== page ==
Rex Orange County illuminates a spectrum of emotions in new album “Pony”

Rex Orange County’s newest album “Pony” is refreshing and uplifting.

Rex Orange County’s newest album “Pony” is refreshing and uplifting.

Amrita Himmatraopet, Arts and Entertainment Editor

Alexander O’Connor, better known as Rex Orange County, expresses unfiltered thoughts in his newest album, “Pony,” released Oct. 25. Easily his best album yet, “Pony” is refreshing, vibrant and honest. 

Throughout the songs, O’Connor sings about his fear of rejection, friends who aren’t there for him and his love for a girl — likely Thea Morgan-Murell, his longtime girlfriend. 

The tracklist begins with “10/10,” a song about self-improvement and feeling like a five out of 10. Fast-paced and eclectic, he sings about cutting ties with people who aren’t healthy for him, with lyrics like, “But this time I took control / And turned my s— ‘round / Sometimes you gotta cut a b—- out”. This song is reminiscent of his previous music, with a consistently fast-paced, upbeat tune, similar to “Loving Is Easy,” one of his most popular singles.

“Always,” the second song of the album, is a slower song about wanting to feel okay despite mental health problems. While dreary, the lyrics are uplifting and almost intoxicating. The song begins with a yell (literally) and transitions into a melody that sounds like it’d be played for the slow dance at the end of a movie.

O’Connor made an all-caps Instagram post when “Face to Face” was released: “This song is about being away from home, feeling trapped in an undesirable situation & finding it difficult to trust people. ”

 In the chorus, he refers to his previous struggle with long-distance relationships, singing, “She wakes, we face-to-face from the bed / I wish I could be with her instead / When we speak face-to-face from the head / Things go wayward and I end up upset,” similar to the lyrics of “4 Seasons” from his album Apricot Princess.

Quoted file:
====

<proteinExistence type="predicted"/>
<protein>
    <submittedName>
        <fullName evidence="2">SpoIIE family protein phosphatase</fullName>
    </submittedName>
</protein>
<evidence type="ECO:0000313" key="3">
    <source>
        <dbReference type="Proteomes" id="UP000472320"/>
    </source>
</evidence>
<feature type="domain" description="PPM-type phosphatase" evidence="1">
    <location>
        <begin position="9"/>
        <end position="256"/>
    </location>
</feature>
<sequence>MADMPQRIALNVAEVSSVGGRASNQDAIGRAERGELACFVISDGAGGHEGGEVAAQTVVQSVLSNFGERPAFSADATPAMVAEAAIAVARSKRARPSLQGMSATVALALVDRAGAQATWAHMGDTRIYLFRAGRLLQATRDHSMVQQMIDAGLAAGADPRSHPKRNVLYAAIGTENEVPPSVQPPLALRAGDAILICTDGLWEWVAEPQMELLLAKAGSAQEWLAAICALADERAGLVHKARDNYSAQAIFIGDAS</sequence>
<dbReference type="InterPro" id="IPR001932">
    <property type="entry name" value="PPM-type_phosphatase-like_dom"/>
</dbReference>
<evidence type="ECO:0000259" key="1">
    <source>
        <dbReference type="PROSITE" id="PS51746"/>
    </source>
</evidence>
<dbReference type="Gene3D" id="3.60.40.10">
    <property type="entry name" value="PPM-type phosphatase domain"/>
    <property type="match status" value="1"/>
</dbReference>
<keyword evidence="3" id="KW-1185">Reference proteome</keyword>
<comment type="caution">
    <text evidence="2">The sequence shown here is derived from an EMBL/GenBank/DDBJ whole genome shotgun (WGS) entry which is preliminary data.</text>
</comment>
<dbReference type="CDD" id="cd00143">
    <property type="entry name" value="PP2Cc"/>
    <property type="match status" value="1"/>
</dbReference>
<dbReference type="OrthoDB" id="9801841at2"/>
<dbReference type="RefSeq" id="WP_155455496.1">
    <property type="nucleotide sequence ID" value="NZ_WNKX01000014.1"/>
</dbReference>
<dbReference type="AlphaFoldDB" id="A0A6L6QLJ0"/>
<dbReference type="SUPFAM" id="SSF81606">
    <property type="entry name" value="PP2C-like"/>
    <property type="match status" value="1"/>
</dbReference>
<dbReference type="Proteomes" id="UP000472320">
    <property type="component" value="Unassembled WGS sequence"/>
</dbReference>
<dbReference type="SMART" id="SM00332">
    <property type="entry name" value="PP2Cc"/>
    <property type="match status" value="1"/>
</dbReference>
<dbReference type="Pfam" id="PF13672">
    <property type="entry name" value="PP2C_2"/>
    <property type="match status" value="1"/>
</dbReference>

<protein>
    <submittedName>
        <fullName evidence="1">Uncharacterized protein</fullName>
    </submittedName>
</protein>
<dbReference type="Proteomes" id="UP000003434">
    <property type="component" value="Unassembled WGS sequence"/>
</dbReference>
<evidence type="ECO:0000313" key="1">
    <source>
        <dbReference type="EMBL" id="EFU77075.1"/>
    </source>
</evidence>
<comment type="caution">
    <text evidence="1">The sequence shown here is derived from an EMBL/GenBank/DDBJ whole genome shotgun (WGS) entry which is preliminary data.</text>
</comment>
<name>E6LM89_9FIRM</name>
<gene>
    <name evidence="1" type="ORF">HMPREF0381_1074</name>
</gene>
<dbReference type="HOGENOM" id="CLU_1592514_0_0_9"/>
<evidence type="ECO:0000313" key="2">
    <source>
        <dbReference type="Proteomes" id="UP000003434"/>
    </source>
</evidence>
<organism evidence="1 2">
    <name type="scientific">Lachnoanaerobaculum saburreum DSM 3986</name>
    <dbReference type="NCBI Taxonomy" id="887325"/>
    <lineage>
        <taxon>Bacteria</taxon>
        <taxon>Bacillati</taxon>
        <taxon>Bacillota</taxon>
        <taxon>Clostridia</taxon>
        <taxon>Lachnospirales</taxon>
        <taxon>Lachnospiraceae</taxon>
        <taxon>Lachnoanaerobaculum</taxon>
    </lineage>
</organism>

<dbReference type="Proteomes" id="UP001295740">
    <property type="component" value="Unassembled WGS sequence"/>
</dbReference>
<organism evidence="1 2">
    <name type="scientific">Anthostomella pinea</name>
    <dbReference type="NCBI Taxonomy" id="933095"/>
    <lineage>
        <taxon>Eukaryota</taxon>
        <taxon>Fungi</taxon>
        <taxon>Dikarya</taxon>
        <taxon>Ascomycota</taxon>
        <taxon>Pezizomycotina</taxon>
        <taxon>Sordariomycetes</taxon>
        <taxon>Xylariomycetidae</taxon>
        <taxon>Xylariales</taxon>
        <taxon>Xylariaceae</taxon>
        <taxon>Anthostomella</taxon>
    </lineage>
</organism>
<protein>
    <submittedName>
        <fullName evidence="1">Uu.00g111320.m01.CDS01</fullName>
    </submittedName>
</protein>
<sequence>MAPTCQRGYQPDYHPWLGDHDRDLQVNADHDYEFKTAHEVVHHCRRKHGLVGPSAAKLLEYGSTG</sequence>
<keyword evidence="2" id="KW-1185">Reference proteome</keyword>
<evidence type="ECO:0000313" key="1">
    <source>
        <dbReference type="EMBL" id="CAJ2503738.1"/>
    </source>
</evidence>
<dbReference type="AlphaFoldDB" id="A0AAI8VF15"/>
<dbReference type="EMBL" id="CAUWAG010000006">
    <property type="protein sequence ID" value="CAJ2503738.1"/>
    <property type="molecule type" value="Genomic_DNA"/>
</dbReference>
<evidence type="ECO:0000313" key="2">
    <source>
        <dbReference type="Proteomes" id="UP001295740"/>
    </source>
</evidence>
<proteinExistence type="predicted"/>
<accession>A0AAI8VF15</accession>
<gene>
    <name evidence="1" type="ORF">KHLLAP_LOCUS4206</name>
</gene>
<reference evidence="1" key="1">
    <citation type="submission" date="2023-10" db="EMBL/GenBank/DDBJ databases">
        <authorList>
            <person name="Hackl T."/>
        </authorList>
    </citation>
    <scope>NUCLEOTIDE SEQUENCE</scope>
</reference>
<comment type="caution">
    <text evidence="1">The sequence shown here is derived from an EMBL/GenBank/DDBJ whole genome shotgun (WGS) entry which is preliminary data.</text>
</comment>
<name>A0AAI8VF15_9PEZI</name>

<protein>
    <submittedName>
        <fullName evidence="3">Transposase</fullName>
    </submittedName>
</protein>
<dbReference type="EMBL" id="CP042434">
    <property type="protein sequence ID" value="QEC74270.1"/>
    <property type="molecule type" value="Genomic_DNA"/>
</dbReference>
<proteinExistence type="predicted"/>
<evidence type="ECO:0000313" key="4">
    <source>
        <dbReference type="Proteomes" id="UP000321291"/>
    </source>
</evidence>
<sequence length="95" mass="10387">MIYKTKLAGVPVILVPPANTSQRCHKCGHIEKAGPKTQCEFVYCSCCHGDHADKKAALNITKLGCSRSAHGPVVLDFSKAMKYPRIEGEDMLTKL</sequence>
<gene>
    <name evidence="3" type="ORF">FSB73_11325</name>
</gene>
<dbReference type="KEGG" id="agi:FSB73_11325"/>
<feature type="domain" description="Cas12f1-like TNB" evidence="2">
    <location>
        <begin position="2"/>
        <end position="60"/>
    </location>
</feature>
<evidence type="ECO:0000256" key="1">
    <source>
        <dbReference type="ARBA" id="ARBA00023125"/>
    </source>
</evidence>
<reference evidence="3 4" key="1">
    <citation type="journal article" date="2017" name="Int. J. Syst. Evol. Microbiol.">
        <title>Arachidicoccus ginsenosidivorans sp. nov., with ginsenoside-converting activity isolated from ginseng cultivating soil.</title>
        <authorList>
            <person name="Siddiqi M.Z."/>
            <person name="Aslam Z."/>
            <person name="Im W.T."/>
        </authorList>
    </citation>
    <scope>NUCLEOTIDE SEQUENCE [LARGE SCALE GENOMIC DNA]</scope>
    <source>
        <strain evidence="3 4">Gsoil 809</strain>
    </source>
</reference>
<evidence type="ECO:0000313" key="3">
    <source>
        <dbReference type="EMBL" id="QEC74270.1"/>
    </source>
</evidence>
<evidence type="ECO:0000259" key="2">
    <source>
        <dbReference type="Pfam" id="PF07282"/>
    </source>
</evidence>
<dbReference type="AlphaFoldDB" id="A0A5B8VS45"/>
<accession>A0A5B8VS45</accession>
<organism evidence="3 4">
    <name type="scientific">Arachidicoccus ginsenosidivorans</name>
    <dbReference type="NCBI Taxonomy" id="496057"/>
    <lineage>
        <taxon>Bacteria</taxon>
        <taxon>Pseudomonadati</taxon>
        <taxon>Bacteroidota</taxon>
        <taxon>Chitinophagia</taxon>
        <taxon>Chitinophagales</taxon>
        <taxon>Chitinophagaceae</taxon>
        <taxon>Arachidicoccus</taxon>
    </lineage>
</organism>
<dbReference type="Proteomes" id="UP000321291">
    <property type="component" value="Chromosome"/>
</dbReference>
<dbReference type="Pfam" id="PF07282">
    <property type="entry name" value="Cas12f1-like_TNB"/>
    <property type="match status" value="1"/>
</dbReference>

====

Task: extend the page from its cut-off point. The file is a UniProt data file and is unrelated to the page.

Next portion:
In that song, he sings, “Now that you’re around, I pray you don’t go / And we don’t even need to mention all the things that matter / Or anything you’re stressing ‘bout / Just tell me why your day was good / And love me after hours.”

The song itself is rhythmic, bouncing from lyric to lyric. It flows perfectly, taking you through his morning in a flirtatious, effervescent way.

Each song in the album begins uniquely; “Never Had The Balls” opens with birdsong and the sounds of nature, whereas “Every Way” begins with a piano piece that starts off sounding almost similar to “You’ve Got A Friend In Me,” the song O’Connor chose to cover with Randy Newman on Spotify. 

“It Gets Better” is the most prominent of the songs in his album, diverging the most from his usual style. The song is upbeat and playful like the rest of his songs, but it differs from his other music with a cello and violin playing in the background throughout the song. 

O’Conner’s calming, almost nasally, hollow voice brings the lyrics to life, straining during the higher notes and lulling during the lower notes.

The longest and final song in the album, “It’s Not The Same Anymore,” is melancholy and discusses getting tired of being sad. A gentle guitar riff in the background adds to the affliction that can be heard in his voice and through the lyrics. 

However, the song isn’t all sad; he also talks about how the girl he loves is easy to talk to and how she helps him release his emotions. “I kept the feelings inside / I open up when s— gets built up this high / She makes it easy to cry / The words fall out of me and there’s no more disguise,” he sings.

Rex Orange County is refreshing and honest in “Pony” while still capturing the trademark childish tones with which everyone identifies him. It discusses important issues like dealing with mental health issues and being scared to do things, all while keeping the tone lighthearted and scintillating.